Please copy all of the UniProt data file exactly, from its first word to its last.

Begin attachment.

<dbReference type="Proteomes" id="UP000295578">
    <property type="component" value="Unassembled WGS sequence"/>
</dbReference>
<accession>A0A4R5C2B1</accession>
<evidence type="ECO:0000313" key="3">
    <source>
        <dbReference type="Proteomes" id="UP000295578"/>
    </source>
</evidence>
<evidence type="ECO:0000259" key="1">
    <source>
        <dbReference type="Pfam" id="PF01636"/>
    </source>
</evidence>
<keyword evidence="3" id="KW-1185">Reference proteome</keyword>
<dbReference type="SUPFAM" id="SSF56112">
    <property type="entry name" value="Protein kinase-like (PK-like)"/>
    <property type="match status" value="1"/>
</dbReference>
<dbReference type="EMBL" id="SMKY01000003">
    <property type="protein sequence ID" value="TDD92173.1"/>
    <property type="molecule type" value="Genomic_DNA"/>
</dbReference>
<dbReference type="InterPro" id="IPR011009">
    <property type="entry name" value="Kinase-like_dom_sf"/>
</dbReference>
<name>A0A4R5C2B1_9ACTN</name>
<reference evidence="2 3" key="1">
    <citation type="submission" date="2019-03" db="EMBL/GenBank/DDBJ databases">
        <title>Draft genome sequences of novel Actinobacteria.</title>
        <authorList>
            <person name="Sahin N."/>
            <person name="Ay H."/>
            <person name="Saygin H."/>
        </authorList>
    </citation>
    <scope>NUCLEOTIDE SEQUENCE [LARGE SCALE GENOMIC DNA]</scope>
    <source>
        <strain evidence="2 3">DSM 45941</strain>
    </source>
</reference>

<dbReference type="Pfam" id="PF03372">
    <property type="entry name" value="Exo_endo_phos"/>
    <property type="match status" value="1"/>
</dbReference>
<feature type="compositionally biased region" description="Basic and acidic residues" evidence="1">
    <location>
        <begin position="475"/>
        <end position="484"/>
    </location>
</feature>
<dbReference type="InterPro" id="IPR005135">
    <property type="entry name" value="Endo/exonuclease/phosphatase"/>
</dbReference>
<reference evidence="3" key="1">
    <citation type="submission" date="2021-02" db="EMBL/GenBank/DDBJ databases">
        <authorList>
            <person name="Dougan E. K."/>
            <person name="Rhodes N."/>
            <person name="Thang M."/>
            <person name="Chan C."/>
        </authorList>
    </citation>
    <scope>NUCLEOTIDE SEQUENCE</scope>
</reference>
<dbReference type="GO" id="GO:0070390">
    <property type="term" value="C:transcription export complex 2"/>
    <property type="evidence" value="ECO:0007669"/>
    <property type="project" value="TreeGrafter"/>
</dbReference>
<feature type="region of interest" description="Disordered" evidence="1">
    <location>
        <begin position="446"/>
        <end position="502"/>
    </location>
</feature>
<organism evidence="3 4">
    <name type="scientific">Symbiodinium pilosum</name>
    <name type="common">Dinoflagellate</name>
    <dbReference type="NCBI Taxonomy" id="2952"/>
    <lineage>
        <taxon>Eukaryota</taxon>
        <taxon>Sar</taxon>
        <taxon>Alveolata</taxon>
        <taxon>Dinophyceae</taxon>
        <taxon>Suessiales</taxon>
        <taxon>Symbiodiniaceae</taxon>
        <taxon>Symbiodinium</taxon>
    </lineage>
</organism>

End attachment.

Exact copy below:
<dbReference type="Proteomes" id="UP000295578">
    <property type="component" value="Unassembled WGS sequence"/>
</dbReference>
<accession>A0A4R5C2B1</accession>
<evidence type="ECO:0000313" key="3">
    <source>
        <dbReference type="Proteomes" id="UP000295578"/>
    </source>
</evidence>
<evidence type="ECO:0000259" key="1">
    <source>
        <dbReference type="Pfam" id="PF01636"/>
    </source>
</evidence>
<keyword evidence="3" id="KW-1185">Reference proteome</keyword>
<dbReference type="SUPFAM" id="SSF56112">
    <property type="entry name" value="Protein kinase-like (PK-like)"/>
    <property type="match status" value="1"/>
</dbReference>
<dbReference type="EMBL" id="SMKY01000003">
    <property type="protein sequence ID" value="TDD92173.1"/>
    <property type="molecule type" value="Genomic_DNA"/>
</dbReference>
<dbReference type="InterPro" id="IPR011009">
    <property type="entry name" value="Kinase-like_dom_sf"/>
</dbReference>
<name>A0A4R5C2B1_9ACTN</name>
<reference evidence="2 3" key="1">
    <citation type="submission" date="2019-03" db="EMBL/GenBank/DDBJ databases">
        <title>Draft genome sequences of novel Actinobacteria.</title>
        <authorList>
            <person name="Sahin N."/>
            <person name="Ay H."/>
            <person name="Saygin H."/>
        </authorList>
    </citation>
    <scope>NUCLEOTIDE SEQUENCE [LARGE SCALE GENOMIC DNA]</scope>
    <source>
        <strain evidence="2 3">DSM 45941</strain>
    </source>
</reference>

<dbReference type="Pfam" id="PF03372">
    <property type="entry name" value="Exo_endo_phos"/>
    <property type="match status" value="1"/>
</dbReference>
<feature type="compositionally biased region" description="Basic and acidic residues" evidence="1">
    <location>
        <begin position="475"/>
        <end position="484"/>
    </location>
</feature>
<dbReference type="InterPro" id="IPR005135">
    <property type="entry name" value="Endo/exonuclease/phosphatase"/>
</dbReference>
<reference evidence="3" key="1">
    <citation type="submission" date="2021-02" db="EMBL/GenBank/DDBJ databases">
        <authorList>
            <person name="Dougan E. K."/>
            <person name="Rhodes N."/>
            <person name="Thang M."/>
            <person name="Chan C."/>
        </authorList>
    </citation>
    <scope>NUCLEOTIDE SEQUENCE</scope>
</reference>
<dbReference type="GO" id="GO:0070390">
    <property type="term" value="C:transcription export complex 2"/>
    <property type="evidence" value="ECO:0007669"/>
    <property type="project" value="TreeGrafter"/>
</dbReference>
<feature type="region of interest" description="Disordered" evidence="1">
    <location>
        <begin position="446"/>
        <end position="502"/>
    </location>
</feature>
<organism evidence="3 4">
    <name type="scientific">Symbiodinium pilosum</name>
    <name type="common">Dinoflagellate</name>
    <dbReference type="NCBI Taxonomy" id="2952"/>
    <lineage>
        <taxon>Eukaryota</taxon>
        <taxon>Sar</taxon>
        <taxon>Alveolata</taxon>
        <taxon>Dinophyceae</taxon>
        <taxon>Suessiales</taxon>
        <taxon>Symbiodiniaceae</taxon>
        <taxon>Symbiodinium</taxon>
    </lineage>
</organism>